Consumer confidence fell a little this month, probably dented by ongoing concerns about the drought-induced power crisis
(in particular the foreshadowed increase in power prices and the risk of power black outs). Similar concerns are likely
to have weighed on business confidence this month - perhaps more so as businesses are likely to have been affected more
significantly by the rise in wholesale power prices. As a result, we would not be surprised if the August instalment of
the NBNZ Business Survey showed a decline in general business confidence and, to a lesser extent, firms’ own trading
prospects, when measured in seasonally adjusted terms. However, given the usual seasonal variation, the unadjusted
headline indicators may still show optimism holding firm, if not rising marginally. The market will also pay attention
to the various pricing indicators for information on how inflation pressures are evolving.
The week concludes with two partial indicators of Q2 GDP. Building consents data suggests that construction activity is
likely to have rebounded somewhat in Q2 - we look for a 6% qoq rise in real building work put in place. Given a general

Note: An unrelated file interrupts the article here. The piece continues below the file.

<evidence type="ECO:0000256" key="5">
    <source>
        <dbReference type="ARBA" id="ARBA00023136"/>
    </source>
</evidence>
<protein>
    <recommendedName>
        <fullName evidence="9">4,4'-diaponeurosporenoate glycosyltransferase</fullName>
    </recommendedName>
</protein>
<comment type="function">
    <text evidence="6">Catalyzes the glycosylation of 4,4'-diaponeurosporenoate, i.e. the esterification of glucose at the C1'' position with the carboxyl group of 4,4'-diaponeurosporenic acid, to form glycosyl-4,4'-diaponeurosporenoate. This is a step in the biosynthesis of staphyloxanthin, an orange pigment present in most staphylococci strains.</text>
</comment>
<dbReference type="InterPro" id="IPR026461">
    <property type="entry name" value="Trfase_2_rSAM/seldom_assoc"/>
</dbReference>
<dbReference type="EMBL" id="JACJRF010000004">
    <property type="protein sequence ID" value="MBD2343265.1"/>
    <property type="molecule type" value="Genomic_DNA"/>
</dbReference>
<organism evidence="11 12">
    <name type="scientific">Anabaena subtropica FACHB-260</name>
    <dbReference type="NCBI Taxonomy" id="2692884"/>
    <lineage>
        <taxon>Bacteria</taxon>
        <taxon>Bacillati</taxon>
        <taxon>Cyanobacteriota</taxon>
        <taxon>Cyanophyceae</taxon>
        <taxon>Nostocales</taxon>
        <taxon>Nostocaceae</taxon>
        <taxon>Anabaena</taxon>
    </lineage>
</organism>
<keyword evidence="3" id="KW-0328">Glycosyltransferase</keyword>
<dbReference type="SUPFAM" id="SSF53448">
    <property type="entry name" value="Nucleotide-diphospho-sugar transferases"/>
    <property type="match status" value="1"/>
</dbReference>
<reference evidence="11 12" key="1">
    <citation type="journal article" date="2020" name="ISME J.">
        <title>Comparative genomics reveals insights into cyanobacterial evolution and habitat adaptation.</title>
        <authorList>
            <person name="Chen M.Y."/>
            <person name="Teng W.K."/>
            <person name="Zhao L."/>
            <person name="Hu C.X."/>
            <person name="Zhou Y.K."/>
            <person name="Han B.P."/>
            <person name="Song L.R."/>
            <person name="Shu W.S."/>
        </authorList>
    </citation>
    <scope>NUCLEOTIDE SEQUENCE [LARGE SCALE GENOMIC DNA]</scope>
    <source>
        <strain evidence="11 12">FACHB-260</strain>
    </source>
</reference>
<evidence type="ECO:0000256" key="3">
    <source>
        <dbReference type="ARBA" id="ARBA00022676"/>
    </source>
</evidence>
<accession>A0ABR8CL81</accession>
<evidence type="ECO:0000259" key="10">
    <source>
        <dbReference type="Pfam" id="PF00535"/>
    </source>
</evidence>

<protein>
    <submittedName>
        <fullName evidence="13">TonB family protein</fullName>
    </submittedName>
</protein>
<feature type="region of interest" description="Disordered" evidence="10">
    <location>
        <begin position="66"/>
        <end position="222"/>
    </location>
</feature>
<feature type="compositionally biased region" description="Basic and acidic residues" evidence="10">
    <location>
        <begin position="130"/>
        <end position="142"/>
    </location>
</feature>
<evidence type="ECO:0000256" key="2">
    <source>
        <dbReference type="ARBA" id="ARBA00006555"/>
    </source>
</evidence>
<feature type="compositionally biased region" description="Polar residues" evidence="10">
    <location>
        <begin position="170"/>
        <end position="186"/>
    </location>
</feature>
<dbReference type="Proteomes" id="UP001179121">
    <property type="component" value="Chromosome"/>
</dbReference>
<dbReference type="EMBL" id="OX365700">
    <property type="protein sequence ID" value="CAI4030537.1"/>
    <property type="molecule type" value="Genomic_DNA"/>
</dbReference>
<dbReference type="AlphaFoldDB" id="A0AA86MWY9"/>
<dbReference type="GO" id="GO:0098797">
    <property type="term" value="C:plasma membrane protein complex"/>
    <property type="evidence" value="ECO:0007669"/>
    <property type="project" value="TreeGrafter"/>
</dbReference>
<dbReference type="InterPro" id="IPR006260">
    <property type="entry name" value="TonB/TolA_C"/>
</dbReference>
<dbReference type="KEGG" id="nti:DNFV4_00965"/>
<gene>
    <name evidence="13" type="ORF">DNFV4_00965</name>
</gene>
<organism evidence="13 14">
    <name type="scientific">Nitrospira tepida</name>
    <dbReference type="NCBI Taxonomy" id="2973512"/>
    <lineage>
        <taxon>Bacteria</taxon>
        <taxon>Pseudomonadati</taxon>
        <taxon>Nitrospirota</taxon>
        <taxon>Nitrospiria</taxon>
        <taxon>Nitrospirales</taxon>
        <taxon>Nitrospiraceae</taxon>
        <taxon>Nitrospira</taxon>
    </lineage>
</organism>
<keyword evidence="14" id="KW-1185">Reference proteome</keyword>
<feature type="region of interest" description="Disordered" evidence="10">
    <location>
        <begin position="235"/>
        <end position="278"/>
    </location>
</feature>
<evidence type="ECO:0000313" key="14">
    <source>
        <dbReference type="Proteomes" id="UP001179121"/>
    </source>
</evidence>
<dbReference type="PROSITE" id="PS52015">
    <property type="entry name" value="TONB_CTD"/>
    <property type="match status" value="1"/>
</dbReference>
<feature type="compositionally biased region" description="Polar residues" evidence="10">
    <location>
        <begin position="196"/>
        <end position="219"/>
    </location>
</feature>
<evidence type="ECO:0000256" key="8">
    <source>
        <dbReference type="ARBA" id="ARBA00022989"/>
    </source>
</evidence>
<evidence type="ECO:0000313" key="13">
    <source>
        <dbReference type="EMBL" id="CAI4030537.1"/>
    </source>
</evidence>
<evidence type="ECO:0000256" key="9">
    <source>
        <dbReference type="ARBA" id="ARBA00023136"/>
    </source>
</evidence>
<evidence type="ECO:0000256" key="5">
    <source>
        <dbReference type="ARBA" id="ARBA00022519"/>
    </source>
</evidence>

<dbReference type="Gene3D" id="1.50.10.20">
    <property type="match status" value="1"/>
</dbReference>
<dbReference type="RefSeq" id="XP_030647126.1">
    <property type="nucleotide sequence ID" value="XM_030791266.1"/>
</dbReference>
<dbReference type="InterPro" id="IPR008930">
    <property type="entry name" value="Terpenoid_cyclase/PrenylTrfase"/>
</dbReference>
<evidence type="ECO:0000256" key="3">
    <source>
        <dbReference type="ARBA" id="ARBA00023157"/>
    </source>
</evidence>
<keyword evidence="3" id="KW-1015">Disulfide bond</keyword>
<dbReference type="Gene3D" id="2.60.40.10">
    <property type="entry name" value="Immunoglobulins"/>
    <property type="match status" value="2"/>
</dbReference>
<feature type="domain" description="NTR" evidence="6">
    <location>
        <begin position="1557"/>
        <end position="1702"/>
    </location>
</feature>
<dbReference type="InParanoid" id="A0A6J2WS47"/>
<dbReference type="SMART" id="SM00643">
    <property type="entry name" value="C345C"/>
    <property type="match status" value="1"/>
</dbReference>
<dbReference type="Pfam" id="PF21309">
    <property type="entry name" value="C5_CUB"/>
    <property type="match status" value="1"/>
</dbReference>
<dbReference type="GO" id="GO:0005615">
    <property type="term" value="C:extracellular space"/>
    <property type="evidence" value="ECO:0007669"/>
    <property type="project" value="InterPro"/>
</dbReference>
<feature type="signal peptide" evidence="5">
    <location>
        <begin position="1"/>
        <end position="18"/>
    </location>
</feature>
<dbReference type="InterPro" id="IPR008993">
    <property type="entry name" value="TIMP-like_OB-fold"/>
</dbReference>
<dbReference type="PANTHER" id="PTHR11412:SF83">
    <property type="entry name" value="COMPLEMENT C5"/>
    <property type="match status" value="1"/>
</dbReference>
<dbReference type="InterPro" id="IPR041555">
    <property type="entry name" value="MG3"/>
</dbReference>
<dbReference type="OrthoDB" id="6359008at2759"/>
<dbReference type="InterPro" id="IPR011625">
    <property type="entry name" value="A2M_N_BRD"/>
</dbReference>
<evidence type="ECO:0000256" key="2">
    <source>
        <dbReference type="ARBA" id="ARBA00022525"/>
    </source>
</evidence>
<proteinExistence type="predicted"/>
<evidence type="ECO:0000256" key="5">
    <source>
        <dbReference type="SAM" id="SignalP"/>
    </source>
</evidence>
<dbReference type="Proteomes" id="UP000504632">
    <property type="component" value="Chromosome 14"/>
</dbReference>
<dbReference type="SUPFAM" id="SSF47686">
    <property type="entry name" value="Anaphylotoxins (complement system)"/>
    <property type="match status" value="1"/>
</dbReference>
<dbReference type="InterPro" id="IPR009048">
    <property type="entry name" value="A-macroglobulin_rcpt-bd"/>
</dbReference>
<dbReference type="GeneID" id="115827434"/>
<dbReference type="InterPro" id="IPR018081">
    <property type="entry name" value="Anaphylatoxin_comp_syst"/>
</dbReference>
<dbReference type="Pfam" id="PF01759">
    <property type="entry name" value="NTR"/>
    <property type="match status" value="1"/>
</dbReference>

bounce-back in the economy - our preliminary Q2 GDP pick is 1.0% qoq - the wholesale trade survey should also record a
decent rise in wholesale sales.
United States: The Fed cut rates by 25bp and retained its easing bias. We believe that the seeds of a gradual economic
pickup have been planted and that, barring a further collapse in stock prices or an unexpected twist in the economic
data, the Fed’s easing campaign is over.
Euroland: HICP inflation has fallen for two consecutive months since peaking in May and further falls are likely in the
months ahead. Core inflation, as measured by our proprietary DBCI indicator, continued to edge up in July. The good news
for the ECB is that we have observed the first decline in core goods prices, no doubt linked to the weakness of economic
activity, suggesting that the peak in overall core inflation is not far away. Because of the ongoing distortions, there
is confusion as to how M3 growth figures should be interpreted. That said, the ECB we think has opened the door to a
rate cut despite M3. We conclude that the ECB is in a position to cut rates at one of its two upcoming meetings. The
latest survey shows that 41 of 55 analysts expect a rate cut this week.